Ok. I’ll admit it. I have a bee in my bonnet about clauses which allow termination at will or termination for convenience.

Essentially, a termination at will clause allows one party to simply change its mind about wanting to continue with the scope of the contract, and tell the other it has had enough. Neither rhyme nor reason are required.

My niggles

The argument (and one used in the Abbey v PP Brickwork case) is that if a contract includes a change procedure, that may include a right to limit the scope of the work. This may be by omitting works or not ordering provisional items.

In this case, the main contractor accepted that ‘ordinarily a power to omit work would probably not entitle an employer to remove work from a contract in order to give it to another contractor at a cheaper price’; but said that the express terms of the contract were wide enough to allow any omissions without putting the main contractor in breach.

Talk about having your cake and eating it! This, as my blog noted previously, cuts through the right to finish.

Summarising the issues

The Abbey decision notes that omitting works is tantamount to terminating at will. It considers previous cases to review the issues:

  • It is self-evident that the building owner must permit the contractor to carry out the whole of the work… It is implict in most contracts that an owner who exercises a power to omit work must genuinely require the work not to be done at all.” (Tancred Arrol v The Steel Company of Scotland, 1890)
  • “…a power… to hand over at will any part of the contract to another contractor would be a most unreasonable power, which very clear words would be required to confer.” (Carr v JA Berriman Pty Ltd, 1953)
  • “… an arbitrary withdrawal of the work by the architect in order to give it to a third party other than [the contractor].” (Amec Building Limited v Cadmus Investments Co Limited, 1996)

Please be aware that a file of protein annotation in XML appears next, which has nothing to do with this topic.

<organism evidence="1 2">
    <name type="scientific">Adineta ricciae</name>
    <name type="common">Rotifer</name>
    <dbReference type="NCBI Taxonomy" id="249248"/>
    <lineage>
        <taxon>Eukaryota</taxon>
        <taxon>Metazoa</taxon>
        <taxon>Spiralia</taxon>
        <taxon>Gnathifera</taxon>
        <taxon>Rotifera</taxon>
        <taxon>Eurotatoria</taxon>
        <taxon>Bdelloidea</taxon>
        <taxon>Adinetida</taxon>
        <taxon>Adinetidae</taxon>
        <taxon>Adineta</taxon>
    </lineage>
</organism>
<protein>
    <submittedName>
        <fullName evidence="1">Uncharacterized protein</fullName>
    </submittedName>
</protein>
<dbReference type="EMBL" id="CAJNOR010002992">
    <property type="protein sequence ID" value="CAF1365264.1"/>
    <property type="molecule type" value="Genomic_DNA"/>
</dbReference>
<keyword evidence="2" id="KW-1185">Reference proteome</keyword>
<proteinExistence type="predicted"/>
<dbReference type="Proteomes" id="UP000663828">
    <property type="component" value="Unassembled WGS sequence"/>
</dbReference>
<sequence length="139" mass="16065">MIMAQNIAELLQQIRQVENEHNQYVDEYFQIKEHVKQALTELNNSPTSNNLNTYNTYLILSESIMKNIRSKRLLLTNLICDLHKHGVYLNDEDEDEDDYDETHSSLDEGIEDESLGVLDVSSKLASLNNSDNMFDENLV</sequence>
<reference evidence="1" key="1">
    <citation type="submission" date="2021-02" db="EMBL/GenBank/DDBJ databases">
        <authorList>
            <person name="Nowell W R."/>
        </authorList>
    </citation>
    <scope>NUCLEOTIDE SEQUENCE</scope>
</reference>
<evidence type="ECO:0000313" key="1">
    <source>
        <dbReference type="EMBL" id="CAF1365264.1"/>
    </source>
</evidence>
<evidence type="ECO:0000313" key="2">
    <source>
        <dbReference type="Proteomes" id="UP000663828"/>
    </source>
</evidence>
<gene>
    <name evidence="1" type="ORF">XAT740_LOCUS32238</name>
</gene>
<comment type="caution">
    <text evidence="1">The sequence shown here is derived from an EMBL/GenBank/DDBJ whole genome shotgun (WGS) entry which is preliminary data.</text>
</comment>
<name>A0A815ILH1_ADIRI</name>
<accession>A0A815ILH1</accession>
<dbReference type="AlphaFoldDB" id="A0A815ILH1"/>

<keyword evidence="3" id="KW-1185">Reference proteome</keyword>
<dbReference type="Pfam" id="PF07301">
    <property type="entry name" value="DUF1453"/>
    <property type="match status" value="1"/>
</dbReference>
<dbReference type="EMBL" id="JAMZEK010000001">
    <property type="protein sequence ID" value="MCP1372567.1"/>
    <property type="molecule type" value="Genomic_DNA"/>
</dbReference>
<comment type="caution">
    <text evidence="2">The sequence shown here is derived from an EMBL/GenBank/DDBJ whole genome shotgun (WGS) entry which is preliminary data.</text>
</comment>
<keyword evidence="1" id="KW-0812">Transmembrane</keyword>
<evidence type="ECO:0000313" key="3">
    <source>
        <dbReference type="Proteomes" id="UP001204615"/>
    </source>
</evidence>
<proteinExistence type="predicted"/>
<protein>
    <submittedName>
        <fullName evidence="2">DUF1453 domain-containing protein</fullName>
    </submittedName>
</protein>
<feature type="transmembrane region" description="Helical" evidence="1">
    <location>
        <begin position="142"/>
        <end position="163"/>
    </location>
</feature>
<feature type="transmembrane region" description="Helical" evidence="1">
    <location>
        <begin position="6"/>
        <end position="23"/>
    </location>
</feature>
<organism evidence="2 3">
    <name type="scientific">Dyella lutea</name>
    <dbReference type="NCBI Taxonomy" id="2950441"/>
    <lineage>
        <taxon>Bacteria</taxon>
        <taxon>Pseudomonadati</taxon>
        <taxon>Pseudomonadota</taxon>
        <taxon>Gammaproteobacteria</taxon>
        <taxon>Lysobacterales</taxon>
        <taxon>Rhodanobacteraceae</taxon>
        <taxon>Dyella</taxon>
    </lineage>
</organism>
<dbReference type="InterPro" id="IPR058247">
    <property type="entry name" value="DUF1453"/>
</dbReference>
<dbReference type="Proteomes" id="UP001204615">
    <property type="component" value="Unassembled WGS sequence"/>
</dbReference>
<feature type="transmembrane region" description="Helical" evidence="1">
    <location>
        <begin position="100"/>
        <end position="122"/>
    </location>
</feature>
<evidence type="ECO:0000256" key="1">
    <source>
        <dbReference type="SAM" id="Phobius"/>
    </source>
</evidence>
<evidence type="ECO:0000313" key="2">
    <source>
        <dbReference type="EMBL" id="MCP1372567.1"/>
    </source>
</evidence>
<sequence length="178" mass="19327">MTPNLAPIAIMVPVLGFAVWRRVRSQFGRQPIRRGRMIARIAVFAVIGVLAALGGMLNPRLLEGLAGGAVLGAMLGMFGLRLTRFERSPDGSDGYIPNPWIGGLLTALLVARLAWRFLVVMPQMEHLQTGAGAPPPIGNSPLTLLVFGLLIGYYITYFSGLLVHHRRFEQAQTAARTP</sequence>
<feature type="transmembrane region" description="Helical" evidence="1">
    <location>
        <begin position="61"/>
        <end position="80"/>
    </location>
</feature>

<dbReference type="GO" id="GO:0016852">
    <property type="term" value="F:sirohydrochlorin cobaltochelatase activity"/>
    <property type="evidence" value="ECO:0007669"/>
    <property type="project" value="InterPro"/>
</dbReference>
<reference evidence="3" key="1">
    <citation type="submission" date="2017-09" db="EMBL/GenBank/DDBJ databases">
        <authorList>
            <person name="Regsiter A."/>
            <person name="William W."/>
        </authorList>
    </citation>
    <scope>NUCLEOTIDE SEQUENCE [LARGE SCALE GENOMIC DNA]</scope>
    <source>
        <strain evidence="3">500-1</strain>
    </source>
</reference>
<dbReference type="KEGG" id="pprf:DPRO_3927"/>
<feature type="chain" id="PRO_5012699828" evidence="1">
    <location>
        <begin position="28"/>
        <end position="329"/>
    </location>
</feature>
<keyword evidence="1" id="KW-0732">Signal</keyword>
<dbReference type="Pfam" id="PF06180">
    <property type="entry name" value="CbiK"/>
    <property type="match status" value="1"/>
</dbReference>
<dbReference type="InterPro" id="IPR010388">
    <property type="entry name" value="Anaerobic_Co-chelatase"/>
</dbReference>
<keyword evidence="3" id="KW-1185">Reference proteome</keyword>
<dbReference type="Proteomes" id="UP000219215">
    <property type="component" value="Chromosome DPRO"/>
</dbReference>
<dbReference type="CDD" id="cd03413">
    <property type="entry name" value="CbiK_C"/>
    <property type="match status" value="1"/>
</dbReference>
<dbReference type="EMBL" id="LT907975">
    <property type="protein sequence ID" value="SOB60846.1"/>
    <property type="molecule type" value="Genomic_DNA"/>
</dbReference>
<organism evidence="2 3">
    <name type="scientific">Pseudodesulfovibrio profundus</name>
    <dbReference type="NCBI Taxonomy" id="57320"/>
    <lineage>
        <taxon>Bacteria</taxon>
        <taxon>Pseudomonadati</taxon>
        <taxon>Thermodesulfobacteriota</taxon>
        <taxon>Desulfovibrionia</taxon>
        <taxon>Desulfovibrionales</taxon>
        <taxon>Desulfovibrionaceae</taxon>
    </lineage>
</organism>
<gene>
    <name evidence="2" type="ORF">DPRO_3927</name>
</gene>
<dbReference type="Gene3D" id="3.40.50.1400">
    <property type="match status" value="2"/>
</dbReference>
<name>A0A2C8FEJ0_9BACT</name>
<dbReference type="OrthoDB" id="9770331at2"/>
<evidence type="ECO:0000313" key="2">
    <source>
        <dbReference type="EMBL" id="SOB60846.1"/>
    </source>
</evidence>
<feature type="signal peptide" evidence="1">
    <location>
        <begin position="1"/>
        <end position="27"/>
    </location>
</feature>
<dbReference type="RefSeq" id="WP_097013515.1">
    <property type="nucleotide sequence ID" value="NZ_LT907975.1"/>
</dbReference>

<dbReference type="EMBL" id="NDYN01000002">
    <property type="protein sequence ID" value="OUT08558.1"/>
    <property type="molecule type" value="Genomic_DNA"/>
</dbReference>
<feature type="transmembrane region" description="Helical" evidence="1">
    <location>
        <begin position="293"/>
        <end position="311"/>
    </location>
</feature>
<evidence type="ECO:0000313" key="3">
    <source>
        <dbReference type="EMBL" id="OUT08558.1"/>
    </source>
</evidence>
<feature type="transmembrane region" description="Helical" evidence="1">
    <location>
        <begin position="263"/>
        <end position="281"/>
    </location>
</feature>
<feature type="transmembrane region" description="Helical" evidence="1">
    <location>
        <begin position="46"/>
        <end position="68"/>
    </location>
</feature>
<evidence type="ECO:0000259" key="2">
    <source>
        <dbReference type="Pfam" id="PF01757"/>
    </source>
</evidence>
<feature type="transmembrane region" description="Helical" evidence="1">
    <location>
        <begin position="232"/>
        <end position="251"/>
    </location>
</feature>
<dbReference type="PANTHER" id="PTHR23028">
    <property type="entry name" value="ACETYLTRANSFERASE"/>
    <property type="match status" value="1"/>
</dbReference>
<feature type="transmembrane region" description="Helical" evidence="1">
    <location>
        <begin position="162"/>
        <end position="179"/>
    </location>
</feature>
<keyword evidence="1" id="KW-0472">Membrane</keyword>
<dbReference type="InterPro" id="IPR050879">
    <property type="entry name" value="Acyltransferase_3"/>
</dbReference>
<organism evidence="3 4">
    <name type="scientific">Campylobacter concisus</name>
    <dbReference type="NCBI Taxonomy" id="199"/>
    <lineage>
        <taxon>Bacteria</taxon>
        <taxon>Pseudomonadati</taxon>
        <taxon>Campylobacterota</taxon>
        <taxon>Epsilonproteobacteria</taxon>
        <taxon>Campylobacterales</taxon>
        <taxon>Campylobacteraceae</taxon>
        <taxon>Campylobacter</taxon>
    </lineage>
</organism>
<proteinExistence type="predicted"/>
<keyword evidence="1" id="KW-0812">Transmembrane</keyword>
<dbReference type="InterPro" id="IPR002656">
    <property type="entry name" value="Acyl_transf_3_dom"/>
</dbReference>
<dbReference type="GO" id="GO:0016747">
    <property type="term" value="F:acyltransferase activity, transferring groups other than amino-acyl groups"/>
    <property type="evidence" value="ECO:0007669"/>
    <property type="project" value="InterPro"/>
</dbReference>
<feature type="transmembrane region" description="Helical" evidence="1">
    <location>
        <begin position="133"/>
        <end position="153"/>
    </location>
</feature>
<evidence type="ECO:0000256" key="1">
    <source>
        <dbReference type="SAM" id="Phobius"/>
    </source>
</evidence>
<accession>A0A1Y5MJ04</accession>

The court confirms that an employer cannot use the omissions clause to get out of a bad bargain and have the work done by another contractor at a lower cost. Similarly, a provision for termination at will needs clear words because otherwise it is an ‘intrusion into the contractor’s right to finish the work’.

The court noted that “there is no principle of law that says that in no circumstances may work be omitted and given to others without incurring liability to the original contractor for loss of profit et cetera.” It recognised a right to omit works based on express terms, but not as a free pass!

The court confirmed that a right to terminate at will without compensating the contractor for its losses including loss of profit on the remaining works risked being unenforceable as unconscionable. Just because you can do, you need to think carefully about whether your clause is grossly unfair!

What should you do?

If you are the (sub)contractor, do not agree any contract which permits wide omissions or termination at will without compensating you for your loss profits.

If you are the client, ensure you only contract for works you need. You can add to the scope of work, but subtracting works could leave you in default if you prevent the contractor finishing the scope you both contracted for.

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